“I have taken so many of Cannon’s ideas! I can’t do anything about it, I can only feel gratitude for this,” Selye wrote in his book “From Dream to Discovery” [10]. Selye proposed his concept of stress by justifying and developing Cannon’s ideas. In addition to a specific, sometimes local, response within the homeostatic capabilities of the body, the latter responds to critical influences with a nonspecific stereotypic reaction, which Selye called the GAS, stress response, or stress.

“Stress is a state of nonspecific tension in living matter, which is manifested by real morphological changes in various organs and, especially, in the endocrine glands controlled by the anterior lobe of the hypophysis” [11]. The syndrome develops in three stages with the initial emergence of acute symptoms, the anxiety stage, their subsequent disappearance, the resistance stage, and, finally, damage to the body with a complete loss of resistance [4, 11, 12]. Stressors, or the factors that induce a stress reaction, are varied in nature, but the response to them has a number of common characteristics, including the hypertrophy of the adrenal cortex, gastrointestinal ulcers, involution of the thymic–lymphatic apparatus, lymphopenia, inhibition of the thyroid function, inhibition of gonadotropin production, and suppression of the reproductive function in animals [12]. In fact, Selye lists the characteristics of stress, which were later termed “distress.” The tension of the hypothalamic–pituitary–adrenal system is a characteristic feature of a stress syndrome, which “manifests itself in the body in two ways, damage and protection.” Stress “as a whole seems to represent a generalised [sic] effort of the organism to adapt itself to new conditions” [4]. In this case, it is of great adaptive importance that the stimulation of the adrenal cortex goes indirectly through the anterior lobe of hypophysis, which partly helps to neutralize the harmful changes to the body [11]. As aforementioned, this is the content and relevance of the terms “stress” and “stressor,” according to H. Selye [4, 11–14]. The scientific importance of Selye’s discovery was that he noticed the lack of specificity of the body’s response complex to various stressors.

Mammals, insects, and even unicellular organisms have a nonspecific response to external influences. Therefore, the extension of the term to all living organisms is apt, but the particular mechanisms of the stress response, nonspecific for each group of related organisms, become specific when comparing unrelated taxa, and the term stress will assume new meaning. It is impossible to imagine the presence, for example, the hypothalamic–pituitary–adrenal system in bacteria. Nevertheless, they have a nonspecific response to different factors. Therefore, the latter may be called “stressors” or “stressful events.” Moreover, contemporary molecular biological studies indicate that a genome is involved in the formation of any response of an organism to external influences, whose activity changes are adaptations to new conditions. However, if adaptation is impossible within the limits of genome capabilities and is beyond the scope of a normal reaction for the genotype, or beyond its usual ecological niche [15], stress begins in the cells.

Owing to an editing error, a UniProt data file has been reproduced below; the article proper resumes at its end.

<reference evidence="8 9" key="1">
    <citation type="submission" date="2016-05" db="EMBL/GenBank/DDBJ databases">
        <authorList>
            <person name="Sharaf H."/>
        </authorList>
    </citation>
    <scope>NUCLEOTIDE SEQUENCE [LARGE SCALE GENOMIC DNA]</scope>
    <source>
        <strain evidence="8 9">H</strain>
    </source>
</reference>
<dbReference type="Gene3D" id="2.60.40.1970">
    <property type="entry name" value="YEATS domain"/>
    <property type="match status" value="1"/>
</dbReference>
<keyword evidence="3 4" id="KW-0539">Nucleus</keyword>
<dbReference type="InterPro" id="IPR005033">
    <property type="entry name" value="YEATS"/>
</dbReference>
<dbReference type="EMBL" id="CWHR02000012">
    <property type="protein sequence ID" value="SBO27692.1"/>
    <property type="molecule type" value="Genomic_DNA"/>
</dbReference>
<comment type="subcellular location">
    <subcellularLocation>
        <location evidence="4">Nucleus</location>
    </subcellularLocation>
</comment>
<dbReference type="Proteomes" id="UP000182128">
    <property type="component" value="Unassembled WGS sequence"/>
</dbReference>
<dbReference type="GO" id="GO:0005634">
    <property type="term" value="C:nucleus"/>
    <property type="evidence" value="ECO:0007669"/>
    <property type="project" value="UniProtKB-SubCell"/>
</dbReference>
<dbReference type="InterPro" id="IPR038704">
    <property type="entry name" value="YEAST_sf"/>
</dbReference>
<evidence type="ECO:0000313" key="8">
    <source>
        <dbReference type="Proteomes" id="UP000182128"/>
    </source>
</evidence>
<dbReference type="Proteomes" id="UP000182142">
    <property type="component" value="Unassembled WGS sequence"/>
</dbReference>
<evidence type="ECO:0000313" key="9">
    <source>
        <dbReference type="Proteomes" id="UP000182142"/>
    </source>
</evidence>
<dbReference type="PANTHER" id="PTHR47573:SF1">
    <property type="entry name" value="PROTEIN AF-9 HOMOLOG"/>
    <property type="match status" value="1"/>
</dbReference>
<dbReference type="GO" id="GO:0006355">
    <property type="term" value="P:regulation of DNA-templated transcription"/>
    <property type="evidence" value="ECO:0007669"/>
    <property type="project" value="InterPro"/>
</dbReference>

Genomic stress should be considered a component of cell stress and is accompanied by structural rearrangements of the genome, which may lead to the disintegration and death of the whole organism [16–20]. Thus, both the restructuring of the cellular genome and its damage in response to the stressor action is an initial stage of stress at the genomic level, which manifests itself at the physical level only when the number of damaged cells exceeds the acceptable level. However, this level is yet to be determined.

Selye undoubtedly considered parallelism in the staged nature of the response of some physical materials as well as the response of a living organism to external influences. Furthermore, the word “stress” was borrowed from the field of physics by both Cannon and Selye. For physicists, stress is the force (pressure) applied to an object, causing interior strain. Here Selye, a well-regarded scientific researcher, committed a semantic error that had lasting effects. He, being an emigrant of Austro-Hungarian descent with a working knowledge of English, wrote about “[t]he stress of life” in his book [21], that when defined the concept of stress, due to his level of English, the nuances of the terms stress and strain eluded him (Table 1).